Starvation and Suicide: Refugees in Kenya Camps

By USCRI May 3, 2024

The extreme cuts to food rations in Kakuma Refugee Camp and Kalobeyei Settlement in Kenya have led to deadly protests, suicides, and an inhumane situation for refugees seeking safety and protection. The U.S. Committee for Refugees and Immigrants (USCRI) is deeply disturbed by reports it received on the current situation in the camp, which has warehoused refugees for over three decades. USCRI received credible information from refugees in the camp detailing a dreadful reality following World Food Programme (WFP) cuts to food rations.

“There is a hidden humanitarian crisis happening in Kakuma and Kalobeyei, and as the world looks away, human beings are being starved to death and robbed of their dignity,” said USCRI President and CEO Eskinder Negash. “Cuts to food rations and other resources have left refugees in complete desperation. The international community must act now.”

As conflict and crises in Sudan, the Democratic Republic of the Congo, and around the region escalate, Kakuma and Kalobeyei continue to receive large influxes of people who fled for their lives. As thousands of new arrivals seek refuge in the camp, the population in Kakuma and Kalobeyei has climbed to hundreds of thousands of people, many of them children. Emerging details describe people arriving at the camp nearly or completely naked, hungry, and in dire need of support.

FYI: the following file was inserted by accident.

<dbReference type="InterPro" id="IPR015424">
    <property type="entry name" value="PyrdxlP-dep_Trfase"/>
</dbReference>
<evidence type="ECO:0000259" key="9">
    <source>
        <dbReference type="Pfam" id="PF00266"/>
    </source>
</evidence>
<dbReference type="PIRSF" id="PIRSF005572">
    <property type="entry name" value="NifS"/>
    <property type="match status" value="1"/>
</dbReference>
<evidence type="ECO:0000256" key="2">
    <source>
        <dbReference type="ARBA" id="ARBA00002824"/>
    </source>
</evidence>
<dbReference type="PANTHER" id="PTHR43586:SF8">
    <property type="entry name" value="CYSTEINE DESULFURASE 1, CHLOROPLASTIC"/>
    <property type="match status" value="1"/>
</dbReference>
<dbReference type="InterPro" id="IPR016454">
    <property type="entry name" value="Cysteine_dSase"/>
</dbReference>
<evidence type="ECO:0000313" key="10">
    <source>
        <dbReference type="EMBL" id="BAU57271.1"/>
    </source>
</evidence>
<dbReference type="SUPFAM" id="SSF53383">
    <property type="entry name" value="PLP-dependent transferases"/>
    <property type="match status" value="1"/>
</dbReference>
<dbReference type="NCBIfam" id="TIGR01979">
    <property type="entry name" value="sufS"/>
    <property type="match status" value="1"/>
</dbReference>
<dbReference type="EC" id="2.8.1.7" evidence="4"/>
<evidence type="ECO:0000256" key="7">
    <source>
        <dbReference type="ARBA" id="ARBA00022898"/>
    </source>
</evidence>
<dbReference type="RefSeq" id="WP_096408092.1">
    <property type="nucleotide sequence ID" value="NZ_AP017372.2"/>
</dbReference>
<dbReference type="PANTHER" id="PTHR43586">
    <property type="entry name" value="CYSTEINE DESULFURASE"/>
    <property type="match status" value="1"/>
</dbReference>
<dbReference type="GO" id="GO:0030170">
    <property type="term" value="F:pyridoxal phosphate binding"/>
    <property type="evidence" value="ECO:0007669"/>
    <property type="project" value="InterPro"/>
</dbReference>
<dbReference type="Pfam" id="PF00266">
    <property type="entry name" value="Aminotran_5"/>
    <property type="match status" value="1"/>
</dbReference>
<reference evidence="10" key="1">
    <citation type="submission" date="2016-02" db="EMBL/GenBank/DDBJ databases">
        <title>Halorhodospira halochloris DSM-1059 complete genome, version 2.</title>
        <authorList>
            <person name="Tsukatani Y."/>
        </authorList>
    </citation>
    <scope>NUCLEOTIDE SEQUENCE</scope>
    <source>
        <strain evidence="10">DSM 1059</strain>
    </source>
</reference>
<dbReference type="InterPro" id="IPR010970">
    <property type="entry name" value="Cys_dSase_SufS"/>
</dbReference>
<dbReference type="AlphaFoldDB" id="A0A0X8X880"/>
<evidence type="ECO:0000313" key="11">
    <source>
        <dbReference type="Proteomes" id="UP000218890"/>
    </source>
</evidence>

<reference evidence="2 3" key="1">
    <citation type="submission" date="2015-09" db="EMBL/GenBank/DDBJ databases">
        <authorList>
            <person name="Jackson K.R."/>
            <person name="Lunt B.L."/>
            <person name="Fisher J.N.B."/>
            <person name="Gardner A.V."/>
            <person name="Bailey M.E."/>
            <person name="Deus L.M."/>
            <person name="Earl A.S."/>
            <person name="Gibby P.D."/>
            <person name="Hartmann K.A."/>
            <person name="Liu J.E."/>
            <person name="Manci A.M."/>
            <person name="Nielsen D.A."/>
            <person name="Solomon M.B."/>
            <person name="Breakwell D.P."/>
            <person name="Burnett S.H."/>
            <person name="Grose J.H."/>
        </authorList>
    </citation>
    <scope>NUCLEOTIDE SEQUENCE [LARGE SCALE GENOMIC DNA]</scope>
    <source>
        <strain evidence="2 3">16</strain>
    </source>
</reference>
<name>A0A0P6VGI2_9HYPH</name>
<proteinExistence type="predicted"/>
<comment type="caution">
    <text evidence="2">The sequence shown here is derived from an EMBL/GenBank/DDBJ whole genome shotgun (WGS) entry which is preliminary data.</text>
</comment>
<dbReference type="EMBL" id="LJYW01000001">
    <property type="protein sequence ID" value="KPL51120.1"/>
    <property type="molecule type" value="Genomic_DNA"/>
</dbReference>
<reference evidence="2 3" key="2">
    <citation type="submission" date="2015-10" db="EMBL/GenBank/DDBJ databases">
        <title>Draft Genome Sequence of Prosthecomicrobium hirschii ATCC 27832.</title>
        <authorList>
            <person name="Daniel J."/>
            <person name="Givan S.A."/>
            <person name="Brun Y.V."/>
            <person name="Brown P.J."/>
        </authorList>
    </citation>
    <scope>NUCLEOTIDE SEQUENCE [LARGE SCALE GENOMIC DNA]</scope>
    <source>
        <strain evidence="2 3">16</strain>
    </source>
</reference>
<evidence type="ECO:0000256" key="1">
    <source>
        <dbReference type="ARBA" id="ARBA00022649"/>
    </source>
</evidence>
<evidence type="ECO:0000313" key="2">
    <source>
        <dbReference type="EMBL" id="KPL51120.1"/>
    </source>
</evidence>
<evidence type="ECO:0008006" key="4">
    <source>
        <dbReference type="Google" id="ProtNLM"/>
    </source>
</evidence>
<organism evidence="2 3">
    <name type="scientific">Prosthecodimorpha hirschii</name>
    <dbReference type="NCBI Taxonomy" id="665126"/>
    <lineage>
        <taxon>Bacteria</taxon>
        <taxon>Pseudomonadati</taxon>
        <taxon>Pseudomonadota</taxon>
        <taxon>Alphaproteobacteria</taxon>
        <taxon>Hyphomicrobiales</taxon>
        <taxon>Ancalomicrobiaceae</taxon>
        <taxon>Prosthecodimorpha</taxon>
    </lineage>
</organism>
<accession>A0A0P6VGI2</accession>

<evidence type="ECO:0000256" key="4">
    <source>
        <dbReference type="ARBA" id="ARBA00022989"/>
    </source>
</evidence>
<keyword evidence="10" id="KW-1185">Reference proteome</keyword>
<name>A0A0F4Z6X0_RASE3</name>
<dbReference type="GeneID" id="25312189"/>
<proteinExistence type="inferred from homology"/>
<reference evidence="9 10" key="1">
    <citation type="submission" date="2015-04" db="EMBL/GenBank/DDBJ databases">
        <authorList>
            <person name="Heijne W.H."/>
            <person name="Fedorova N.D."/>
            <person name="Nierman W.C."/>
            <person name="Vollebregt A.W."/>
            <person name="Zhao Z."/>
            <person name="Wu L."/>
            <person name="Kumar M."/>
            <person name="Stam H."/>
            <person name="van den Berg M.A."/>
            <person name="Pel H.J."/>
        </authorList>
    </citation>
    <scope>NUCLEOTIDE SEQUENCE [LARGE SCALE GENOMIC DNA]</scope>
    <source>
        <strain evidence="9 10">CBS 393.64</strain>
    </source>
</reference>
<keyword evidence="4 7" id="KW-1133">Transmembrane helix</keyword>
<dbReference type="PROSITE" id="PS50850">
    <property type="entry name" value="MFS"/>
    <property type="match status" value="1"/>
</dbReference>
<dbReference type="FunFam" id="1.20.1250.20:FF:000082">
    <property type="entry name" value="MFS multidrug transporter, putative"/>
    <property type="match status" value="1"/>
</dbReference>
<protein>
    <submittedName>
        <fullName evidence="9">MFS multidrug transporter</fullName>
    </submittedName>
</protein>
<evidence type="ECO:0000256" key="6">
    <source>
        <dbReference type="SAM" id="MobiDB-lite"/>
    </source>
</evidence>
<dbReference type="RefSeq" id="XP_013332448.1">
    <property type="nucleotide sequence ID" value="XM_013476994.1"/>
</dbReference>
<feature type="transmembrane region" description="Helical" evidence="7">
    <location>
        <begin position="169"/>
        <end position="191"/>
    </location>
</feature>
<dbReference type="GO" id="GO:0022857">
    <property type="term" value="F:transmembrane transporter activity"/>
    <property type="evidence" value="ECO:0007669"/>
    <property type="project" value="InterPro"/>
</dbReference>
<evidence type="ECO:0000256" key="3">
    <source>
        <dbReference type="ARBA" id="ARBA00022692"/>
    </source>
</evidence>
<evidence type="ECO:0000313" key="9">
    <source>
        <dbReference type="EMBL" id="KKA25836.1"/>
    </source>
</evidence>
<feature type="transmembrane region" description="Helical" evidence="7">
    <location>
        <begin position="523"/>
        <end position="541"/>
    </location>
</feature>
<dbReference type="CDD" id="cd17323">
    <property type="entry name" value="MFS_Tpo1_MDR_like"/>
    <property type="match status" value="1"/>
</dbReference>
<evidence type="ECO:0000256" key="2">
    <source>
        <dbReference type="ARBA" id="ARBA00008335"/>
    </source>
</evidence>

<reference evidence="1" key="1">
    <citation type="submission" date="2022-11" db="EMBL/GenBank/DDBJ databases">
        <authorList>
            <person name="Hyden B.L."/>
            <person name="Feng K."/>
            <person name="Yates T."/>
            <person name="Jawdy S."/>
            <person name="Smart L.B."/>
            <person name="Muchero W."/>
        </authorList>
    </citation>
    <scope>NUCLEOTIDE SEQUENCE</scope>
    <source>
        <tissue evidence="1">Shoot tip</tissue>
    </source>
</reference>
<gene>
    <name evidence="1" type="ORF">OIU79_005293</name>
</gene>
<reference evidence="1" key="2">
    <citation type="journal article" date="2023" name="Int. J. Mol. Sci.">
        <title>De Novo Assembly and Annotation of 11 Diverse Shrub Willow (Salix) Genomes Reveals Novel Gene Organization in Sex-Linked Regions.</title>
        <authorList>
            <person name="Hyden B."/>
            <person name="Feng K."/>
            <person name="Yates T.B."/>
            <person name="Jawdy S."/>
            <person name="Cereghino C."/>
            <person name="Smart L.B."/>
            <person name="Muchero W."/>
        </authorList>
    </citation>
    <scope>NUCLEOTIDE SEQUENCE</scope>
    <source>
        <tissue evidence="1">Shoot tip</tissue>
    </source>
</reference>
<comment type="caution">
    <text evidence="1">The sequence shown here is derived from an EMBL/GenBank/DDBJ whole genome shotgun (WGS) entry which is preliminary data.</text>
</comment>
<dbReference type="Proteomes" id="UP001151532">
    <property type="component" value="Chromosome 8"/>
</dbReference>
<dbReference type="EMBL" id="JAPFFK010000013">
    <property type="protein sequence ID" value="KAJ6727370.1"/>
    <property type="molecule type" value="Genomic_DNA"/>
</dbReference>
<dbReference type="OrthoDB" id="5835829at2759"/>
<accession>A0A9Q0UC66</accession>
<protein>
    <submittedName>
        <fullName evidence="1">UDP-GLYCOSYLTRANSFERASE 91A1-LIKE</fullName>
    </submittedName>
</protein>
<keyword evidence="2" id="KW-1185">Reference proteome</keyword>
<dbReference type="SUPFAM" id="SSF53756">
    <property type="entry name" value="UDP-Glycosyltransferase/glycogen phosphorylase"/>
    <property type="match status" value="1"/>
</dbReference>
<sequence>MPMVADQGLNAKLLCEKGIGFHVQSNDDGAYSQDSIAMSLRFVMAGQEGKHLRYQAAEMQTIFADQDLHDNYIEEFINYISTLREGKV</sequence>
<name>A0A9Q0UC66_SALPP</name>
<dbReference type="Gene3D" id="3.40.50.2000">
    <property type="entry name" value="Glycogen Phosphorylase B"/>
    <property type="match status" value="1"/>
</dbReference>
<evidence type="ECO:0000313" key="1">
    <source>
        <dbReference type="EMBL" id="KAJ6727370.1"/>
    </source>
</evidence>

Instead of safety and protection, refugees are finding starvation. Food rations have now been cut by 60 percent, leaving refugees with 1,000 Kenyan Shillings per month – the equivalent of about seven dollars. Cash assistance in Kakuma was suspended altogether. Protests erupted in Kakuma and Kalobeyei following news of the cuts. It was reported a child was shot and killed in Kakuma, and another left critically injured during the unrest. Suicide attempts in the community have increased, and it was reported to USCRI that three people died by suicide in Kakuma in April alone – most recently, a single mother of seven children.

“I have received pleas for survival from individuals in the camp as this bleak situation becomes a rock bottom of our humanity,” said Negash. “Selective humanity will always lead to unimaginable catastrophe. An increase in global humanitarian need is not an excuse to abandon the most vulnerable. Governments and other donors must act urgently to restore funding and ensure that people are able to meet basic needs.”

USCRI implores WFP to urgently restore food rations in Kakuma and Kalobeyei. Donor governments and the international community must take immediate action steps to secure funding and restore the WFP budget in Kenya’s refugee camps.

USCRI, founded in 1911, is a non-governmental, not-for-profit international organization committed to working on behalf of refugees and immigrants and their transition to a dignified life.

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